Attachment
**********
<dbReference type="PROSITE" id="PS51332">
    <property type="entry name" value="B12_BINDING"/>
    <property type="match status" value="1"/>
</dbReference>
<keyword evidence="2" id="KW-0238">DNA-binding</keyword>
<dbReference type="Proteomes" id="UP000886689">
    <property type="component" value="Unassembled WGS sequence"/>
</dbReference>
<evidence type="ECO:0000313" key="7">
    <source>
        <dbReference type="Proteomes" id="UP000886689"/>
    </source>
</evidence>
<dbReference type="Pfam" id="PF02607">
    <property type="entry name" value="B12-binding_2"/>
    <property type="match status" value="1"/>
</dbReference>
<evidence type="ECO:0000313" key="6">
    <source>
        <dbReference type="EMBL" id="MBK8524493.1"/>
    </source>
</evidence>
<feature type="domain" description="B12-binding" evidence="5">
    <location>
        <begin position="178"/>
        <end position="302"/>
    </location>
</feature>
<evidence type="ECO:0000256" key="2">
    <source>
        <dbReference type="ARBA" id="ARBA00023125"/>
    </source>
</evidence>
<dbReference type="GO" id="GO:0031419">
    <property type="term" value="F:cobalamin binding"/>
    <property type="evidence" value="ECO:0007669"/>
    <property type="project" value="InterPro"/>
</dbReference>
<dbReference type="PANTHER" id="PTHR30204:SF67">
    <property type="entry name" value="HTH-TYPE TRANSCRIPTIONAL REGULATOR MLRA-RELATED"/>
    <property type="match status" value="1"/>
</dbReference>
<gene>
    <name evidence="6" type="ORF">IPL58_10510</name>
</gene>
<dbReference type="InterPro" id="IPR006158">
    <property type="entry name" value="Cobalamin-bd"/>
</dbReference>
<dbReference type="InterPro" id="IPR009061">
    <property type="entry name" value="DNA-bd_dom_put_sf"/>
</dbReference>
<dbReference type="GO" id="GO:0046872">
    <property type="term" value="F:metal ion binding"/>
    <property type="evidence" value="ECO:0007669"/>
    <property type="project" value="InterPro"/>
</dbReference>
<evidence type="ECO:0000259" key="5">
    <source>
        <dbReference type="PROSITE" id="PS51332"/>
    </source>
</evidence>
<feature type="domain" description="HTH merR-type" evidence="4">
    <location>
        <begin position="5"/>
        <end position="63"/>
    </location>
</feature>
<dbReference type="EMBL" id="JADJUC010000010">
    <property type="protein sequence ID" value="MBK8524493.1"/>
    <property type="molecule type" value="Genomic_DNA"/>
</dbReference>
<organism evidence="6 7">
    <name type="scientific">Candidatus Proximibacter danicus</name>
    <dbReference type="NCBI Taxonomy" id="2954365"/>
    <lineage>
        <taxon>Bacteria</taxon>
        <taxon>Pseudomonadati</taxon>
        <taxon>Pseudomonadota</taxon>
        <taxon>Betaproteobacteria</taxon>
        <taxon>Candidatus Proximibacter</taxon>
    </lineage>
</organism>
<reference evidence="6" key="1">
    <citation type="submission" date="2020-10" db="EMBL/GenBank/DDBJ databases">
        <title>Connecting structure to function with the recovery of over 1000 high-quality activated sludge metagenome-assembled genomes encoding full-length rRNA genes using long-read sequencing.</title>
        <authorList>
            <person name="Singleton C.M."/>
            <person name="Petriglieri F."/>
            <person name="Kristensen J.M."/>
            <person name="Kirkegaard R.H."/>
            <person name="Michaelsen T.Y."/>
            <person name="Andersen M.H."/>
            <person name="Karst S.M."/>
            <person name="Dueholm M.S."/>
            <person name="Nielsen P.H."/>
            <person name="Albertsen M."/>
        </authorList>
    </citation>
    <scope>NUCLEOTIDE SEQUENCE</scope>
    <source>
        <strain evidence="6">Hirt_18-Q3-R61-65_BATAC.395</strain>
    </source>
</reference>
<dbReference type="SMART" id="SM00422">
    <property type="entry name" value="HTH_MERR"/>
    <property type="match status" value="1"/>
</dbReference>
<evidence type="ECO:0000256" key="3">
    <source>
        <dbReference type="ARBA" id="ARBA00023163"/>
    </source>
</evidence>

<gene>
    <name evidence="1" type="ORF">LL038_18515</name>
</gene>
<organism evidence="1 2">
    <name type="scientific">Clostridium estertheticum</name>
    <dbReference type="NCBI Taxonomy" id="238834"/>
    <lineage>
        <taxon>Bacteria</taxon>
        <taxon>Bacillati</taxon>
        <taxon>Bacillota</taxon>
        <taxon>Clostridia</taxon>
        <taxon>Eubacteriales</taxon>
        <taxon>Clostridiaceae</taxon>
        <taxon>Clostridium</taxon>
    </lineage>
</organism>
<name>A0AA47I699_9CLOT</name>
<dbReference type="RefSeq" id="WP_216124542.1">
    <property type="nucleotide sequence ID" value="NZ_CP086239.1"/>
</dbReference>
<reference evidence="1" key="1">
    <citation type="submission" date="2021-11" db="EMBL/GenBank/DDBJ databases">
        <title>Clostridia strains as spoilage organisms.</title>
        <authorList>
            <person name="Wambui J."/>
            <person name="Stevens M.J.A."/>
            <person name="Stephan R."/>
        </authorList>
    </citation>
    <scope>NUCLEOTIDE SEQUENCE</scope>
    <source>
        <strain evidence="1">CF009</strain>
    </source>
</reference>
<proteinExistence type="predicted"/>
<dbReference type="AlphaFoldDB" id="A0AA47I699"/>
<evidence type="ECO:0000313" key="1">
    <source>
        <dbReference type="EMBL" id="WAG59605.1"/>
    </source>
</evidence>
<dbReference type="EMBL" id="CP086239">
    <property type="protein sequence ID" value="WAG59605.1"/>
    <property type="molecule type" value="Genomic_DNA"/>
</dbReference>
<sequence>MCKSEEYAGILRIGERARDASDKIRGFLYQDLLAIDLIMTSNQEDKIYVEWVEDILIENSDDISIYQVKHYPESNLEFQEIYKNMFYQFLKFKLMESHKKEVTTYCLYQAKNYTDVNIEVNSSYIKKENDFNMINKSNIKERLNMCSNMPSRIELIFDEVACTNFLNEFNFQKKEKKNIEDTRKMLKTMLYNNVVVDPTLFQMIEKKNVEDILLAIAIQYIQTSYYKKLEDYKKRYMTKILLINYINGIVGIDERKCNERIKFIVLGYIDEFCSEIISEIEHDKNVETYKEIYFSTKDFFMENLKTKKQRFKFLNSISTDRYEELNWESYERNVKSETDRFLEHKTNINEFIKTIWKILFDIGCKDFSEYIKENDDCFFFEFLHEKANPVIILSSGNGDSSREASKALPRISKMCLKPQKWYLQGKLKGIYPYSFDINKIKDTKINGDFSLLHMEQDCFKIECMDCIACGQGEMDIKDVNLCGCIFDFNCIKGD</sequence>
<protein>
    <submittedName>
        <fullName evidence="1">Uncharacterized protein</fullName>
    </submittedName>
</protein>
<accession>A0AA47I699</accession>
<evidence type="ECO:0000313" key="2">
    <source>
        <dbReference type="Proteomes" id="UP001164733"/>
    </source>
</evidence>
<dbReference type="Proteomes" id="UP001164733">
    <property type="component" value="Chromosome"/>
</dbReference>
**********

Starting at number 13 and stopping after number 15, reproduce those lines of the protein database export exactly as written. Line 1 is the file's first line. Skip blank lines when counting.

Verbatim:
</evidence>
<dbReference type="Pfam" id="PF02607">
    <property type="entry name" value="B12-binding_2"/>